Do Marketplace insurance plans cover mental health and substance abuse services?
Yes. All Marketplace insurance plans cover mental health and substance abuse services as an essential health benefit.
Mental and behavioral health services are essential health benefits
Health insurance plans available in the Marketplace must cover 10 categories of essential health benefits. One of these categories is mental health and substance abuse services. (Substance abuse is also known as substance use disorder.)
These services include behavioral health treatment, such as psychotherapy and counseling. They also include mental and behavioral health inpatient services and substance use disorder treatment.
Your specific behavioral health benefits will depend on the state you live in and the particular health plan you choose. You’ll see a full list of what each plan covers when you compare plans in the Health Insurance Marketplace.
Mental and behavioral health and pre-existing conditions
Marketplace plans can’t deny you coverage or charge you more just because you have a pre-existing condition. This includes mental health and substance use disorder conditions.
Coverage for treatment of pre-existing conditions begins as soon as your Marketplace coverage is in effect. There’s no waiting period for coverage of these services.
No lifetime or yearly dollar limits for mental health services
Marketplace plans can’t apply yearly or lifetime dollar limits on coverage of essential health benefits. This includes benefits for mental health and substance use disorder services.
Parity protections for mental health services
Marketplace plans must provide certain “parity” protections between mental health and substance abuse benefits on the one hand, and medical and surgical benefits on the other.
This means that in general, limits applied to mental health and substance abuse services can’t be more restrictive than limits applied to medical and surgical services. The kinds of limits covered by the parity protections include:
Financial, like deductibles, copayments, coinsurance, and out-of-pocket limits
Treatment, like limits to the number of days or visits covered
Care management, like being required to get authorization of treatment before getting it
More Answers: Mental Health and Substance Abuse Benefits
Can I keep my current mental health provider?
Possibly. Many insurance plans offer coverage through networks of hospitals, doctors, pharmacies, and other health care providers, including providers of behavioral health services. Depending on your Marketplace plan, you may pay less if you use network providers. Some plans will not cover services you get outside the plan’s network at all.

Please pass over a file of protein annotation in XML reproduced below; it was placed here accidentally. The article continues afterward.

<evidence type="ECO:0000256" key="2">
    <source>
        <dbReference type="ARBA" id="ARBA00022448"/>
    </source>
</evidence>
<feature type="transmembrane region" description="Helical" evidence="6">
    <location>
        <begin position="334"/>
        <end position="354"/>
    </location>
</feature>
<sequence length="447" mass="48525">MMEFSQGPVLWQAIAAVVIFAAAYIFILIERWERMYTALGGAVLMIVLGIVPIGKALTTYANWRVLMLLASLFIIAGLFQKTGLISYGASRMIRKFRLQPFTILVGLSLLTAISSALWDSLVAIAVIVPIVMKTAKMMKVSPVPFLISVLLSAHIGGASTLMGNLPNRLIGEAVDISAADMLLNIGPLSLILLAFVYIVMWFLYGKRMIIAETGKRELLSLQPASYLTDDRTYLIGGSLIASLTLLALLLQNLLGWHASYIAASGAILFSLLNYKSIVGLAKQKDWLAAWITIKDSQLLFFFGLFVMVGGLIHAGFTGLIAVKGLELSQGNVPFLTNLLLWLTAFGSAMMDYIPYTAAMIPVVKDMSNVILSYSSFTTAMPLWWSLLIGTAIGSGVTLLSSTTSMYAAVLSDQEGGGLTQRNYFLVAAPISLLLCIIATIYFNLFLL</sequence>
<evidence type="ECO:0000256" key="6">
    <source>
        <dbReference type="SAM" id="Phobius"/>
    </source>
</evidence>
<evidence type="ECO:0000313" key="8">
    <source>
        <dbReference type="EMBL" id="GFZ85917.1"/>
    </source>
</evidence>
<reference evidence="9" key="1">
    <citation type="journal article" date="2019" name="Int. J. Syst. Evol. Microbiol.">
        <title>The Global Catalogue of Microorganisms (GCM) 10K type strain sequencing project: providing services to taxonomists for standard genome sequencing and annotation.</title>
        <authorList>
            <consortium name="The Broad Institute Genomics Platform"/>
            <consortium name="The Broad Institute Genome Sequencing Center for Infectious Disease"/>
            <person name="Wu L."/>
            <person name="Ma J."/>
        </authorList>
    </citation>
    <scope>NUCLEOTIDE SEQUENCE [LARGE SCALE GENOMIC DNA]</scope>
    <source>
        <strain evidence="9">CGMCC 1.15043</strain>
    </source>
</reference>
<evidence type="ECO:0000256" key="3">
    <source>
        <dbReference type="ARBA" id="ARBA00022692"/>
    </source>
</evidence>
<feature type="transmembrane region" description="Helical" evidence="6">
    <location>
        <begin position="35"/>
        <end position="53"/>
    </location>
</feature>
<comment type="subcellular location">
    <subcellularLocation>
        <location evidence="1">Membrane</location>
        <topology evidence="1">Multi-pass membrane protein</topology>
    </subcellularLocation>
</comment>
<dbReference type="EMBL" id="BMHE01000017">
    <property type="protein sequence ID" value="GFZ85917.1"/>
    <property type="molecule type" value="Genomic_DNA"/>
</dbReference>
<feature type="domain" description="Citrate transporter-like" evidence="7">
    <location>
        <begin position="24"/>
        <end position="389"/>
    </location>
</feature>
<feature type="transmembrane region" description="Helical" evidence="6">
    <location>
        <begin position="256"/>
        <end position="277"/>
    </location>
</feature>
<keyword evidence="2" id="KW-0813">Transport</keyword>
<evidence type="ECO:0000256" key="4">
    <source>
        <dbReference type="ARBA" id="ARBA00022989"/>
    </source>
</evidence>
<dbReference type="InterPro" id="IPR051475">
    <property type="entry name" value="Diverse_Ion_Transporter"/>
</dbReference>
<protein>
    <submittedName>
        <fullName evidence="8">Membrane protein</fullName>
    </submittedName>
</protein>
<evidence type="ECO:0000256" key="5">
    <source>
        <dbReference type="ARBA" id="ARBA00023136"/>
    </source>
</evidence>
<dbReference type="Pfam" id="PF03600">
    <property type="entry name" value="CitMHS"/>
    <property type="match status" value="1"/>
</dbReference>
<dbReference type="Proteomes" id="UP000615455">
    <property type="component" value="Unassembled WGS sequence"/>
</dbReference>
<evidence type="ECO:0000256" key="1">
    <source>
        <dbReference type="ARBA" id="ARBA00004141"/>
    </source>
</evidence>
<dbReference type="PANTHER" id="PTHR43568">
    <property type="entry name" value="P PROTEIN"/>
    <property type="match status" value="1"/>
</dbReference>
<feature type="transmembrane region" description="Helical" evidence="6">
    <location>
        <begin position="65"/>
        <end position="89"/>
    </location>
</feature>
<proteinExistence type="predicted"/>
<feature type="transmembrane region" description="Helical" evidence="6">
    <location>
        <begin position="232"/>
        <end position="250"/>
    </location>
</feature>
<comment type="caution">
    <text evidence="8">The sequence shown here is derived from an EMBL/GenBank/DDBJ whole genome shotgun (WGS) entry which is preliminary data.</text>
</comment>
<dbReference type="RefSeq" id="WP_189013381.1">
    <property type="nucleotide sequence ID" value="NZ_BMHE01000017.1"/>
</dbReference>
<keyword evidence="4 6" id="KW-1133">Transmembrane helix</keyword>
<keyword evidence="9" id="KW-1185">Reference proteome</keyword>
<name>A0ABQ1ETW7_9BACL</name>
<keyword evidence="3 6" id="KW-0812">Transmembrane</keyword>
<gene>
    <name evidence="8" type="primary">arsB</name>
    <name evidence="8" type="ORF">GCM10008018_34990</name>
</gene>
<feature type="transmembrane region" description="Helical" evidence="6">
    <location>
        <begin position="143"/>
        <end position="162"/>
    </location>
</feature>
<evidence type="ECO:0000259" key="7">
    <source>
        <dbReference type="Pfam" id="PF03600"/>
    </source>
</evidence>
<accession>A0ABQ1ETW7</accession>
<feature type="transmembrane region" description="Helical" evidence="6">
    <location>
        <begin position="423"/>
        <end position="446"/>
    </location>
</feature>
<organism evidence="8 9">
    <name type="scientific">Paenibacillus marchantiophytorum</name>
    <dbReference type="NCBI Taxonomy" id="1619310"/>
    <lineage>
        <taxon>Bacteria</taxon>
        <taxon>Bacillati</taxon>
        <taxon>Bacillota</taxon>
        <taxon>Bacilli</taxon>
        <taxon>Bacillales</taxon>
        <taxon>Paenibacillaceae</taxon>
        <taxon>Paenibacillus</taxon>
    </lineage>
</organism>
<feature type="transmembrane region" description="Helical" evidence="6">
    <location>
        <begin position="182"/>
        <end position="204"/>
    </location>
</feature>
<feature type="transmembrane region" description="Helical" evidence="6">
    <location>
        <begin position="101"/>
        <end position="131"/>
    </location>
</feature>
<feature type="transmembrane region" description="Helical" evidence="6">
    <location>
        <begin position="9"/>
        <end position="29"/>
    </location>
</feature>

Before buying a Marketplace plan, check each plan’s network providers to see if yours are listed. If they’re not, check the plans’ out-of-network coverage policies.
Do job-based plans include mental health parity protections?
Some of them do.
The rights that apply to Marketplace insurance plans may not apply to some employer plans.
- Plans offered by small employers that are self-insured (these are plans that don’t buy insurance from an insurance company, but pay for employees’ health care costs themselves; they may use a health insurance company to manage claims and payments)
- Plans offered by employers that can show the federal government that the parity requirements have caused such a significant increase in plan costs that they qualify for a one-year exemption
- Plans offered by state and local government employers that are self-insured and choose not to apply the parity requirements, as long as they properly notify the federal government
- Plans that are grandfathered (generally those that have not changed their plan terms since March 2010)
- Retiree-only plans
These plans may cover mental health benefits they’re not required to. Check with your plan for details.
Does Medicaid cover mental health or substance use disorder services?
All state Medicaid programs provide some mental health and substance use disorder services. These services often include counseling, therapy, medication management, licensed clinical social work services, peer supports, and substance abuse treatment.
States determine which of these services to cover for adults. But Medicaid requires children get all medically necessary services, including mental health services.